[Image 1: An animal scene from the caves in Lascaux in the Dordogne Valley of France as redrawn in Lascaux inconnu, Leroi-Gourhan Arl. and Allain J.]

 

Table of evolutionary contents: Here you can skip ahead or backward to the other chapters in the story of the other species in our daily lives, whether they bethe cowthe chickenthe hamster, bacteria (on Lady Gagaon feetin bathrooms,as influenced by antimicrobial wipesas probioticsin the appendix), pigeons and urban gardens, house sparrows (to be published next week, stay tuned), predators,diseasesdust mitesbasement dwellerslicefield miceviruses,  yeast, the fungus that produces penicillinbedbugshouseflies, or something more.

Or for the big picture of how Rob thinks these stories come together to make us who and who we are, check out The Wild Life of Our Bodies. Rob Dunn is a writer and evolutionary biologist in the Department of Biology at North Carolina State University. Find him on twitter at robrdunn. Find him in person somewhere in Europe with his family while they are all on sabbatical.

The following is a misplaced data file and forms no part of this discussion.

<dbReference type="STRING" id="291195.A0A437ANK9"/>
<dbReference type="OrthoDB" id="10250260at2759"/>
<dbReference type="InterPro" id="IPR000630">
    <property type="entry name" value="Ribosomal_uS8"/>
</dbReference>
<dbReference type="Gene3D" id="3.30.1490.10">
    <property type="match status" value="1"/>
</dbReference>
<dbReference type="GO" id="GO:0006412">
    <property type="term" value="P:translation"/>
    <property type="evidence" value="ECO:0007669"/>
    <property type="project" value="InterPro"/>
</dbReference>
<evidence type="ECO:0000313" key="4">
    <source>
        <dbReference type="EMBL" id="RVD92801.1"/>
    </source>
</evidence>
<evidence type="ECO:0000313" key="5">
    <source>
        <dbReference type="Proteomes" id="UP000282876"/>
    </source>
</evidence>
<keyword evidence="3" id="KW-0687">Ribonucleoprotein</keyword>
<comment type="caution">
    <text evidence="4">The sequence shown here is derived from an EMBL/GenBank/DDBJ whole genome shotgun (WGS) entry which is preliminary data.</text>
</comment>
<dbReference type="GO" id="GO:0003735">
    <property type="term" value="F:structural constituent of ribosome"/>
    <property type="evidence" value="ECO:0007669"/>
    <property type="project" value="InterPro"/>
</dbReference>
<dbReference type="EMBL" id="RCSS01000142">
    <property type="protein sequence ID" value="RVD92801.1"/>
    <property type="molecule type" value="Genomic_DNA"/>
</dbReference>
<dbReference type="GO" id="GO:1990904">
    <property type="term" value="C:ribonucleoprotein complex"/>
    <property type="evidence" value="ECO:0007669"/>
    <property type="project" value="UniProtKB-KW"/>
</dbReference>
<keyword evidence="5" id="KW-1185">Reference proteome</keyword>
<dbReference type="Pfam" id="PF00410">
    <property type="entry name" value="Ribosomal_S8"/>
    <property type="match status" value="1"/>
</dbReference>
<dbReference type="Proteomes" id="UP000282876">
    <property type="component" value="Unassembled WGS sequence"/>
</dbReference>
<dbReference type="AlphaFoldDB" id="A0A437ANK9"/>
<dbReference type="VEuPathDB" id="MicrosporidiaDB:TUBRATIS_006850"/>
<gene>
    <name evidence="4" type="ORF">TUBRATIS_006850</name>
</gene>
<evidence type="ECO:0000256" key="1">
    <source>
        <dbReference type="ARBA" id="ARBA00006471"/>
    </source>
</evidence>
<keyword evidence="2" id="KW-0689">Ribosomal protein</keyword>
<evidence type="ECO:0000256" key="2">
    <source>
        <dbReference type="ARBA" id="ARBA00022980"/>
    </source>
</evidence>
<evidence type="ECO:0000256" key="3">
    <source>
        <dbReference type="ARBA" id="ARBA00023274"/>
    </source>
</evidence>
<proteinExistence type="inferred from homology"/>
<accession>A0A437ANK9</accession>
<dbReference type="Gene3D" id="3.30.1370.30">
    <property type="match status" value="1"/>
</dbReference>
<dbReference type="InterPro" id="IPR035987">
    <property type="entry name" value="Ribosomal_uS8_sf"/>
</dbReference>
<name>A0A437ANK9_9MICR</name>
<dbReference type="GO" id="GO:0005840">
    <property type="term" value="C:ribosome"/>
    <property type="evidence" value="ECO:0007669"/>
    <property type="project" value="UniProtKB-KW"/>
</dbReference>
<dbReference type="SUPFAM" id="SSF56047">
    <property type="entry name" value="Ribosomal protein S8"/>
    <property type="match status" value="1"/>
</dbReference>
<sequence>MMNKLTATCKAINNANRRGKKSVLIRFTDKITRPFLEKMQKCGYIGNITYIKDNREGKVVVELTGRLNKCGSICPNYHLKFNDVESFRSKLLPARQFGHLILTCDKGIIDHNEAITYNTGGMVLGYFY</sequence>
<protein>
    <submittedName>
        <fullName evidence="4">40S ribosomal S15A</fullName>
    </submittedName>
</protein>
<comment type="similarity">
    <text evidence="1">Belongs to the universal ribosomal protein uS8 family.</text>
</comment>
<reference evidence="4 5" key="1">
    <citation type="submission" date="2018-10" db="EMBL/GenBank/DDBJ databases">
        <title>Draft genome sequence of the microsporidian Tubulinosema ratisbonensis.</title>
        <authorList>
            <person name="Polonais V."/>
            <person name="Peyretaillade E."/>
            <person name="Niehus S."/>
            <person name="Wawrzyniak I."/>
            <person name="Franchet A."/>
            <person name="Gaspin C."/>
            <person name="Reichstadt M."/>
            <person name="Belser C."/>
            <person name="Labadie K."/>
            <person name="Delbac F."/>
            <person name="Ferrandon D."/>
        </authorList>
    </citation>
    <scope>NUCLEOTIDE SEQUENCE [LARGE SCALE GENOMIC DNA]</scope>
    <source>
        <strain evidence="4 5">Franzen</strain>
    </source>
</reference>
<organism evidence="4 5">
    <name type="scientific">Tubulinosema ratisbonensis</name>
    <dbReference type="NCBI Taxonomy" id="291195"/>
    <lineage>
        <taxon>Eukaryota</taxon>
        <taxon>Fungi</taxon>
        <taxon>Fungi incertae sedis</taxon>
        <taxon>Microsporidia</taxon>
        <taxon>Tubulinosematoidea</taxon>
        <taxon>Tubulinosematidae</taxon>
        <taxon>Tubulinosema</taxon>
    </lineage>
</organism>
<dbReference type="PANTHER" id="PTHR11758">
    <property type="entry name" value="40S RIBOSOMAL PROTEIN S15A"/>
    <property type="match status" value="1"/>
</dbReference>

Rob Dunn About the Author: Rob Dunn is a science writer and biologist in the Department of Biology at North Carolina State University. His first book, Every Living Thing, told the stories of the sometimes obsessive, occasionally mad, and always determined, biologists who have sought to discover the limits of the living world. His new book, The Wild Life of Our Bodies, explores how changes in our interactions with other species, be they the bacteria on our skin, forehead mites or tigers, have affected our health and well being. Rob lives in Raleigh, North Carolina with his wife, two children, and lots of microbes. Follow on Twitter @RobRDunn.

The views expressed are those of the author and are not necessarily those of Scientific American.